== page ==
Here’s me “enjoying” my incarceration:

Pick up a copy of Toyota Kata.  Will change your life.  It’s an easy and interesting read.  You can finish it in a weekend.  Or two bad Emergency Room visits.  Whichever.

Related posts: Beyond Toast Kaizen – Lean Breakfast Concepts, Circa 1937, Lean Management Systems and Actionable Empathy…or, “How Was Your Day?”

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Lean Aerial Photography!?!

Ok, it’s really aerial photography with a lean application. And, it’s not that aerial. Just a guy standing on a big step ladder and taking a picture of stuff below. Yes, there’s a fancy camera in his right hand.

So, where’s the lean in this?

Good question.

When I first saw the ladder in the kaizen team’s breakout room, I was a bit perplexed. But, as it turns out, there was a good reason for the ladder. Actually, it’s pretty cool.

Many of us have participated in the design of future state layouts. This often employs two-dimensional scale models as a team seeks layouts that, among other things, facilitate better flow of product, people, information, tooling, scrap, etc., the use of less floor space, improved visual control, etc.

In an effort to generate multiple ideas and options and converge on the best one, many teams create a number of different alternative designs (think of the popular application of the 7 ways or 7 alternatives). These alternatives are then scored by the team against pre-established, weighted criteria.

Well, creating 7 or so different two-dimensional models can be time AND space consuming. The activity involves materials such as cardboard, plywood, paper cut-outs, sheet metal, magnets, yarn, and so on.

Enter the aerial photographer.

The folks with the ladder had a brilliant idea. After each iteration or alternative design, the designated photographer climbed the ladder and snapped a photo of the layout. (You need a pretty decent camera, by the way.) This way they quickly recorded and printed out the layout and then rapidly proceeded to the next design using the same materials.

More iterations. More ideas. More interaction. More learning. Better output.

Related posts: Lean Space – Some Thoughts and 10 Questions, Without Defined Criteria, (Almost) Everything Looks Good, Ready! Fire! Aim!…Maybe, We Should Have REALLY Simulated First!?

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Calculating Average Daily Demand, Not a No-Brainer

Lean is largely about satisfying customer requirements. That’s near impossible if the lean practitioner does not understand demand. In fact, misunderstand average daily demand (ADD) and the impact can be significant – inaccurate takt times, improper demand segmentation, poorly sized kanban, incorrect reorder points, etc.

Calculating average daily demand can be deceptively complex. There are a handful of things to consider.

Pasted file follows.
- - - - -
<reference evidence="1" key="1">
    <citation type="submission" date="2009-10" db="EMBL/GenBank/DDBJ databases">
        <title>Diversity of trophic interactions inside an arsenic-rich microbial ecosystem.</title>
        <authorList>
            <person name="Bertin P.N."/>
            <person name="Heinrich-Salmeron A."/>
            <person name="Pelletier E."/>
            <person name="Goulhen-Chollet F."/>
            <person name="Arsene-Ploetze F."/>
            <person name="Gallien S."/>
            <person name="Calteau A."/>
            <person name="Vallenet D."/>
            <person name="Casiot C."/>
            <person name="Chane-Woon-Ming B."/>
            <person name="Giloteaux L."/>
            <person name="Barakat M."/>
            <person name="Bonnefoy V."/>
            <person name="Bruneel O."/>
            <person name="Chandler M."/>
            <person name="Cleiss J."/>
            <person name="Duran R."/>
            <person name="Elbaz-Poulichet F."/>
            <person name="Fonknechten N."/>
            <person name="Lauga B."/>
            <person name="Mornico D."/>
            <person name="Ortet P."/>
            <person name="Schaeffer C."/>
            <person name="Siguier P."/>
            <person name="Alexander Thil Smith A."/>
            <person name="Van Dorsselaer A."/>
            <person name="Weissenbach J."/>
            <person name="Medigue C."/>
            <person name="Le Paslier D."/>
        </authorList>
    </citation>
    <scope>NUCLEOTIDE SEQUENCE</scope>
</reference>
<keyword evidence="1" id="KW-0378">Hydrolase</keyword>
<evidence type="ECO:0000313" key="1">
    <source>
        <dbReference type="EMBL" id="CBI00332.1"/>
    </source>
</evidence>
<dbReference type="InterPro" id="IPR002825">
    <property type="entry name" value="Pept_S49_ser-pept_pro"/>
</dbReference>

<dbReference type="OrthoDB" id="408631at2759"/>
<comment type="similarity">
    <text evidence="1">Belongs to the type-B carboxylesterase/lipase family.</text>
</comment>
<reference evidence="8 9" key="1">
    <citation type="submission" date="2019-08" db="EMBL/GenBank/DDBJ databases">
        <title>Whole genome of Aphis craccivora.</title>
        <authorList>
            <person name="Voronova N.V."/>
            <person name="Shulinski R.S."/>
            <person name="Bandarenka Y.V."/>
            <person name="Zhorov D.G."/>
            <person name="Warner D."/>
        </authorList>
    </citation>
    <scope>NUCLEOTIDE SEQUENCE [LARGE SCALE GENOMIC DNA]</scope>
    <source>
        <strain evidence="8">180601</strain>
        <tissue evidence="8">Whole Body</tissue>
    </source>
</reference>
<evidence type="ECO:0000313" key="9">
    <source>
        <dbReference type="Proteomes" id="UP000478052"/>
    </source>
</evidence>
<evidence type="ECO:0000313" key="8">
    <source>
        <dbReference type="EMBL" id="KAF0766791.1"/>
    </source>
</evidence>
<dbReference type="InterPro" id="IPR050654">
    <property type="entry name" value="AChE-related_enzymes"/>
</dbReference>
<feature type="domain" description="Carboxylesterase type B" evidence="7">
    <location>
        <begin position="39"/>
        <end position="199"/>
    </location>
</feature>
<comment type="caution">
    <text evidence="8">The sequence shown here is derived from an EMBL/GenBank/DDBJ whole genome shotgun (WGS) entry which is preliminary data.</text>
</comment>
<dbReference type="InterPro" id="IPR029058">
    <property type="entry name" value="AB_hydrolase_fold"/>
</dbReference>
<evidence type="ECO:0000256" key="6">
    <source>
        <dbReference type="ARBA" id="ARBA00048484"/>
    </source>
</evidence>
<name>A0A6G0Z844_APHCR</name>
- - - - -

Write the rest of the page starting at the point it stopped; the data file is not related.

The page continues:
• SKU and part number versus product family. Kanban is applied at the SKU and part number level, so ADD must be calculated at that level as well. When calculating takt time, ADD is often, but not always, determined at the product family level or at least the group of products or services that are produced or delivered within a given line, cell or team.
  • True demand. Do not blindly accept what was sold, produced, processed, purchased, or issued as true historical demand. Often this demand is: 1) capped by internal constraints, whether capacity or execution related, leaving unmet demand (that may or may not be fulfilled by competitors or may become backordered), or 2) artificially inflated due to overproduction, purchasing of excess stock, etc. If the barriers to constrained demand will be addressed in the near future, then include both historical met and unmet demand. In the area of overproduction or over-purchasing, identify the real demand and use it.
  • Historical versus forecasted demand. If forecasted demand is different than historical and the lean practitioner has faith in the forecast accuracy, then forecast should be used to determine ADD (with historical most likely used to determine demand variation). Otherwise, use historical demand.
  • Abnormal historical demand. Historical demand, whether considered for the purpose of determining ADD or/and demand variation may very well contain abnormal data. If it is significant and there is a reasonable probability that something of that nature and magnitude will not occur in the future (i.e. one time order or marketing promotion), then it may be prudent to exclude that data from the analysis.
  • Demand horizon. Demand is rarely constant over extended periods of time. Narrowing the demand horizon will increase the risk of missing seasonality, cyclicality and/or other significant variation. This is important for the calculation of both ADD and demand variation. The historical horizon often should be as much as 12 to 36 months, with forecasted future horizon 3 to 18 plus months. Statistically speaking, the practitioner needs 25 +/- data points to make valid calculations.
  • Demand time buckets. Clearly, the size of demand time buckets does not impact the purely mathematical calculation of ADD. However, the use of daily or weekly demand time buckets, as opposed to monthly or quarterly, does provide the necessary insight to visually identify abnormal demand, inflection points for seasonal demand changes, etc. Furthermore, smaller buckets are required for calculating statistically valid demand variation (really, the coefficient of variation (CV)).
  • Number of operating days. “Average daily” presumes a denominator in days. The number of days must correspond to the number of operating days for the resource that is satisfying the demand. For kanban we have to remember that the resource is the “owner” of the supermarket.
  • Operating days without activity. Demand analysis will sometime reveal SKUs or parts that have days (or even weeks) that do not have any demand. This, by its nature, typically is indicative of relatively high demand variation. Depending upon the situation, the lean practitioner, when sizing kanban, may consciously want to include the zeros within the calculations or not (or not use kanban at all). For example, excluding zeros will drive a higher ADD and a lower CV versus including zeros and calculating a lower ADD and a higher CV. The excluded zero approach will more likely ensure that the kanban can meet the spikey demand, but at a price…more inventory.

Any thoughts or war stories?

Related posts: Does Your Cycle Time Have a Weight Problem?, Musings About FIFO Lane Sizing “Math”